1. accountability of the elected political representatives to the taxpayers for the collection & spending of taxes and other income: public accountability. Those elected into office need to follow this principle so as to engender trust with their constituents. Authority over public money should always be a sacred trust. Once this trust is broken, a government can quickly become ineffective, and the people might begin to refuse to pay tax.

a minister travels overseas, while she is away officials in her department commit fraud and steal millions; should she resign? 

a politician/ministry uses money to fund a project in a neighbouring country because they helped us fight Apartheid. It will mean that people go without certain health-care or housing, so they do not tell anyone; when a journalist finds out and wants to expose the story, he is warned to keep quiet.

 

  1. political representatives  must be sensitive to the collective needsof the community. 

 

the government ignores the desperate need for housing, but instead spends money on sophisticated defense force weapons in order to remain the most powerful country in Africa.
  1. the execution of public spending is done through the budget and budget programmes. This budget is announced and debated in public (by the Minister of Finance in February each year). It should satisfy the ideological aspirations of the government, which in turn shouldmeet the needs of the people. The budget itself is used to gauge what the particular department intends spending on services.

 

even though there remains debate about the effectiveness and efficiency of every budget, this extremely important event is seldom if ever neglected by any democratic government.
  1. social equity or justice - all decisions should be based on fairness and great care should be taken to ensure that as many people as possible benefit.  No action should be taken that will advance one group or individual more than another; no group of people should feel they are disadvantaged while another group benefits to a greater extent.

 

a minister of a department awards a tender contract to his brother worth millions – his argument is that someone must be awarded the contract anyway, why not him? He was disadvantaged, after all. 

home owners in one suburb have far better services than home owners in another part of a city – they argue that they pay more than 12 times more rates and taxes.

 

  1. all activities regarding public financial management must take place in public and not under the cover of confidentiality.

 

the government uses public funds to help another government in some secret way – it believes that the SA public will not understand why and so does not tell us.

 

 

Cape Town Leads the Way ...

Only 17 municipalities out of the country's 278 received a clean audit for 2010/11 financial year (5%).

This is, considered by many, to be particularly sad. Why?

Because South Africa is one of the most significant political miracles in the history of modern civilization - largely because of President Mandela himself -  and to see a country with such huge potential falter in this regard - one of the most significant cornerstones of democracy: Transparency and Accountability - would not be tolerated by many societies.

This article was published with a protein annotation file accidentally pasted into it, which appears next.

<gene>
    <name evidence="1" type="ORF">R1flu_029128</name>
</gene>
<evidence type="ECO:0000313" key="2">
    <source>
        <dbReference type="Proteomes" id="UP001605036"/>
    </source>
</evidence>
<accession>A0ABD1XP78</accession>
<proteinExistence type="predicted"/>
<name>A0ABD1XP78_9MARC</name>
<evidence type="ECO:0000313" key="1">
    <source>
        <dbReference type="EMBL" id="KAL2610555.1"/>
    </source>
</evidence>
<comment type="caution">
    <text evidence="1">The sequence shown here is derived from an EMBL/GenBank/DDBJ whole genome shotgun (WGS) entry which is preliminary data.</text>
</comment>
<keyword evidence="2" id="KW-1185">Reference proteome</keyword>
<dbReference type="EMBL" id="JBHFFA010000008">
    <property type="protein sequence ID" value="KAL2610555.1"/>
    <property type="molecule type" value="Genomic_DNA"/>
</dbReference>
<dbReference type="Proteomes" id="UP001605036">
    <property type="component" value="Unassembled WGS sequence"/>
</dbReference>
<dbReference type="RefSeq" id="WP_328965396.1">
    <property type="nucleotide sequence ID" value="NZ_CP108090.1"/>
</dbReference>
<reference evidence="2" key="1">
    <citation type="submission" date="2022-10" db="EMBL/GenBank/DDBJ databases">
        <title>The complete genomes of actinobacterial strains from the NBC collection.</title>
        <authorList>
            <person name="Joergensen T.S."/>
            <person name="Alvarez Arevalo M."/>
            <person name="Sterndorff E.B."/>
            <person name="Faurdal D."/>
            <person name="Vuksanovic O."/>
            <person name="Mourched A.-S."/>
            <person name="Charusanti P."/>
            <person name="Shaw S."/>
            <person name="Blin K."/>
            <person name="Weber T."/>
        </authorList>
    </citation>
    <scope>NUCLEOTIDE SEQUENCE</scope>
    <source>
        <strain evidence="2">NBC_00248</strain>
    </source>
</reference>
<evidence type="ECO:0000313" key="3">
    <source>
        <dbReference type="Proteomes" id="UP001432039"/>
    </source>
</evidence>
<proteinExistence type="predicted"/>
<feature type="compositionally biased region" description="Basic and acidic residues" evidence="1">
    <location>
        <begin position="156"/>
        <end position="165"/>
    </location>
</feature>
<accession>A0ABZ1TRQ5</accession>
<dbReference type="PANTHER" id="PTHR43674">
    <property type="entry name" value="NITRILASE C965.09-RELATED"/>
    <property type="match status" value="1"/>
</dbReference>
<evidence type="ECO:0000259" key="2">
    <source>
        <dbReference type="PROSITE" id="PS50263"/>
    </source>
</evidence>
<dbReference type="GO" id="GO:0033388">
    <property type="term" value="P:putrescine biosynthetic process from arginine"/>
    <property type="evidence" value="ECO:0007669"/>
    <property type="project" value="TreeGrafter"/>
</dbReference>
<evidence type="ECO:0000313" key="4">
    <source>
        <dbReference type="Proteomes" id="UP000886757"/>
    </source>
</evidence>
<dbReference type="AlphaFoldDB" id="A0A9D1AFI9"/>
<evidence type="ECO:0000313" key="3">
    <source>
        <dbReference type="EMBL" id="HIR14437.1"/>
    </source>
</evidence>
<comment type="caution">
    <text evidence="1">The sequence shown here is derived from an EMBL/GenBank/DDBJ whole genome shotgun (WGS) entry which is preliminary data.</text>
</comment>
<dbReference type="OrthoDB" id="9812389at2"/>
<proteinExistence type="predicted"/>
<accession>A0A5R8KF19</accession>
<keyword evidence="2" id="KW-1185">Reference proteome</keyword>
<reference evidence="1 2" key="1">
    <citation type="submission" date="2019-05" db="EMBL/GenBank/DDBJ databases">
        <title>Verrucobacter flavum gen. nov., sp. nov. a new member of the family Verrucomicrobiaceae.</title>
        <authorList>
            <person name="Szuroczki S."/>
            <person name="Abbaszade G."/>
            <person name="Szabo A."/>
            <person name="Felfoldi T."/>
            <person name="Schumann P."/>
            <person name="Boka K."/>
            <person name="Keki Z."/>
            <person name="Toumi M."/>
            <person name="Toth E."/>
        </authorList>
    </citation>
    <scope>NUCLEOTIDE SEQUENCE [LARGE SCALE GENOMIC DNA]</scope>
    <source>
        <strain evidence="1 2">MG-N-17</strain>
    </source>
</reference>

Only three: George, Langeberg and Mossel Bay (all in the Western Cape) improved their results over 2009/10. This is not a good track record when one of the most important Democractic Principles in public finance is transparency.

Clearly South Africa has a long way to go in terms of providing a fully accountable and transparent government to its people. Cape Town has managed a clean audit for ten years in a row - the only city in SA to do so. She leads the country in showing the way for other local governments to become more transparent and accountable to their residents and tax-payers.

Two years ago these were the only ones to offer a clean audit:

Mpumalanga's Ehlanzeni district municipality, Steve Tshwete and Victor Khanye municipalities; the City of Cape Town; the district municipalities of Metsweding (Gauteng) and Frances Baard (Northern Cape); and the local municipality of Fetakgomo (Limpopo).

Congratulations to them - are they teaching the others to be accountable to you, the taxpayer? Find out.

The 2013 announcement, by the last Auditor-General, Mr Terence Nombembe (below), with the details can be seen here: http://goo.gl/rwjz4a.

 

 

 

 

 

 

 

 

WE ESTIMATE THE WISDOM OF NATIONS BY SEEING WHAT THEY DID WITH THEIR SURPLUS CAPITAL.  

Ralph W. Emerson. US essayist, philosopher.

 

If you take a good look at the Signposts of Democracy and also to the Democratic Principles for Financial Control and management, one can see that while the ideals of democracy are essential – equality, liberty, justice for all, freedom of speech, etc., much of what the government does and does not do comes down to money. Whether they provide services or not (housing, water, education, etc.) all depends on whether they have the money.   

After our taxes have been paid, and someone wastes the money, spends it on something that does not benefit us, the spending has not been carried out according to those principles

And this means that some community will go short: it's money out of your pockets.

We should do something about it. 

It is not enough to expect the government to act alone. 

Our famous Constitution and Bill of Rights are not an instruction to the government to do things for us, they are signposts, instructions and guidelines for us to act also.

Act by taking part and being aware ...

 

 

The Constitution of South Africa cannot work unless we make it work.

You are vital, powerful.

 

Make it happen

Find out how an efficient democracy works, and make sure those around you know also.

 

 

Remember that a bad government is in power only because the people put it there.

 

 


 

 

A former US president, Theodore Roosevelt, affectionately known as Teddy, said the following:

 

THE GOVERNMENT IS US; WE ARE THE GOVERNMENT, YOU AND I.

 

 

 

 

 

I believe that if every citizen of any country truly understood this, that country would run most efficiently; anything else is mischief.

 

 

 

 

 


 

 

 

 

 

Congratulations

You have completed

Module Two

  

How did you do? I hope you feel more empowered by now...

   

In Module Three we

will be taking

a look at the services our

elected officials provide us with.

Are they

the services you want or expected?

 

 


 

Let's go there...

 

 

 

Index   Intro   Module One